My last place of work blocked huge swathes of the web, meaning I’m discovering I’ve missed some blog posts recently, including this wonderful Neurophilosophy article on the rise and fall of prefrontal lobotomy.
It’s a fantastic tour through the history of how the procedure was developed, popularised and abandoned.
It aptly illustrates that medical history has been driven as much by personalities as by evidence, something which has only seriously been addressed in the last half-century by systematic trials and evidence reviews, largely due to the work of Archie Cochrane.
The article does have one quirk, where it equates early antipsychotic drug chlorpromazine with ‘psychosurgery gone wrong’.
Despite some serious and unpleasant side-effects (including movement disorders, sedation, weight-gain and dizziness), there is a large amount of evidence for its effectiveness in schizophrenia, and, in fact, was the first effective treatment for psychosis.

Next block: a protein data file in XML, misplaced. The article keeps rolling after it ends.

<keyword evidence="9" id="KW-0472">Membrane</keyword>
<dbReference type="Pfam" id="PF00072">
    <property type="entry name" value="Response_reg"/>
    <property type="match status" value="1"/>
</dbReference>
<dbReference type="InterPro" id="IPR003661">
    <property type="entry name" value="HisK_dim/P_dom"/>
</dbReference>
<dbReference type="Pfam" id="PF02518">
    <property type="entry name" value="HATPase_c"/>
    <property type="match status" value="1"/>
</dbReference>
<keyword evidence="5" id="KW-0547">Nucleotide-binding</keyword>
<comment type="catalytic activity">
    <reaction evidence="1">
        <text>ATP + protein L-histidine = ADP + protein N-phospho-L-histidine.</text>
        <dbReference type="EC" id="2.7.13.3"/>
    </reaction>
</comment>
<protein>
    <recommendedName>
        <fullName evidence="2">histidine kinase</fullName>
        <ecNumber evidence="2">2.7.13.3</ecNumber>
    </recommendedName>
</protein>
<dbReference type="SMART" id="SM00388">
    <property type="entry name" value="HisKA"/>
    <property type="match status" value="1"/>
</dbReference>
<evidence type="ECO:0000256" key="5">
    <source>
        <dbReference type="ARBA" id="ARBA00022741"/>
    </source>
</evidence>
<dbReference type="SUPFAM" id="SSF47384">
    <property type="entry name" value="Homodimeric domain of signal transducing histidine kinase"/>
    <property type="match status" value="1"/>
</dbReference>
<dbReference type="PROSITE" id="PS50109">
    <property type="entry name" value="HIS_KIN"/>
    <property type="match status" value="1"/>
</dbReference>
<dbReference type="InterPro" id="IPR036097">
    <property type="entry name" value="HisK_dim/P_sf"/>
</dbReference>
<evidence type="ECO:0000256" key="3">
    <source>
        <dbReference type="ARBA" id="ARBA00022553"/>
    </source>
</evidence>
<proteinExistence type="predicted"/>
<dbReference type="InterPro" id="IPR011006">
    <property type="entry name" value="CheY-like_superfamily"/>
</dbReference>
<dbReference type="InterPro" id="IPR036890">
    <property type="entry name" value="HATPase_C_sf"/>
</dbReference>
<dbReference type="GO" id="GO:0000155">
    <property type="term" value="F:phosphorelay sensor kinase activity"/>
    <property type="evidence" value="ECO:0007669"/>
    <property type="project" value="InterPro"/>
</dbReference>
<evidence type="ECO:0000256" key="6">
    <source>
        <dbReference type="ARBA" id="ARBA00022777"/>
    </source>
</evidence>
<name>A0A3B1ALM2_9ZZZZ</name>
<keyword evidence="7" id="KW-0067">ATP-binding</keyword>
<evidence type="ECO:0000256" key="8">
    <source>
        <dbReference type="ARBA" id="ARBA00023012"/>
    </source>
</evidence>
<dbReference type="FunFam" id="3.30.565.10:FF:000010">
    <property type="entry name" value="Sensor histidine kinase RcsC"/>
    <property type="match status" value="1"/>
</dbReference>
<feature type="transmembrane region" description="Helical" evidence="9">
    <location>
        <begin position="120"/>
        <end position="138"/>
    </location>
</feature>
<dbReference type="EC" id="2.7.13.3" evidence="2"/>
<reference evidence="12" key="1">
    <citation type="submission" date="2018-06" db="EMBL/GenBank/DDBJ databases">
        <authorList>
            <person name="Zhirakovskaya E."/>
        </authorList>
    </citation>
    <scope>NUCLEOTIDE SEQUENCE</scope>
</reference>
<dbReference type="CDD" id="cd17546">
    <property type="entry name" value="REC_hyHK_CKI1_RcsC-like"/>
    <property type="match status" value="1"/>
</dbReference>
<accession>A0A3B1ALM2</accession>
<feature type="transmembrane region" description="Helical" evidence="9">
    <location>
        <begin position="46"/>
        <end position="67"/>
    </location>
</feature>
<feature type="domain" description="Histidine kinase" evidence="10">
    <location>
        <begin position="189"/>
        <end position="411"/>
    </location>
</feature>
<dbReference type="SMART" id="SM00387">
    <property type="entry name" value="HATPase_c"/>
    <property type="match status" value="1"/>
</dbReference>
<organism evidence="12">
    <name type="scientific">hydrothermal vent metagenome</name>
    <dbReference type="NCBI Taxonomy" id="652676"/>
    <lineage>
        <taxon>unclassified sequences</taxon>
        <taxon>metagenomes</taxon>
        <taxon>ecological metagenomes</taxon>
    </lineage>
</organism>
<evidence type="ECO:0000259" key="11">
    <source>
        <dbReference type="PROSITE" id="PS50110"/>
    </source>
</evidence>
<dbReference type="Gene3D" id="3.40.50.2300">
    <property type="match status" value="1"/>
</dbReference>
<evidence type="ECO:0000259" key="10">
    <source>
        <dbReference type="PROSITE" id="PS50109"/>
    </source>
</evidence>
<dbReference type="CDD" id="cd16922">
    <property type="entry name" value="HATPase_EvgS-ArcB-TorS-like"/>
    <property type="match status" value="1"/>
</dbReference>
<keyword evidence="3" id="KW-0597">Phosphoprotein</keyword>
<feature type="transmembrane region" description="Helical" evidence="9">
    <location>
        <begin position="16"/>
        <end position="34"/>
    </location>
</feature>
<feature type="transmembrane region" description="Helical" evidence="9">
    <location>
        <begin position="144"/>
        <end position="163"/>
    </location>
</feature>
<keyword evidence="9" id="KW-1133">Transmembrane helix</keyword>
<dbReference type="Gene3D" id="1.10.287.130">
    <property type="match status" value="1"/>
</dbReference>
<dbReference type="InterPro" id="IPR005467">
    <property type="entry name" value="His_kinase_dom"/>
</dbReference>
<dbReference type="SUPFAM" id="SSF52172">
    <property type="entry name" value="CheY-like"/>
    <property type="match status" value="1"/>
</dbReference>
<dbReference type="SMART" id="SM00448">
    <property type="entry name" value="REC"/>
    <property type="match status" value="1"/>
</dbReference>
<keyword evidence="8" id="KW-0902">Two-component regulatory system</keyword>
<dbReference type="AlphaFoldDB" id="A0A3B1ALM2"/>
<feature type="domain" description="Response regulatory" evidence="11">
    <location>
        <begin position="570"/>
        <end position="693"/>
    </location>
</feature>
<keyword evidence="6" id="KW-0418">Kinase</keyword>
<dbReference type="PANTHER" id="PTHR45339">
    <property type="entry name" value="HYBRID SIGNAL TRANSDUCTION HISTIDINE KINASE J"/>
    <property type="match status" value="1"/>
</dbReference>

Even ignoring the brutal nature of the procedure, lobotomy was not even proven to be a useful ‘treatment’ by anything that would be accepted as reliable evidence today.
It is, however, an important chapter in the history of neuroscience, not least for what it tells us about how individuals can have such an influence on mainstream practice.
Link to article ‘The rise & fall of the prefrontal lobotomy’.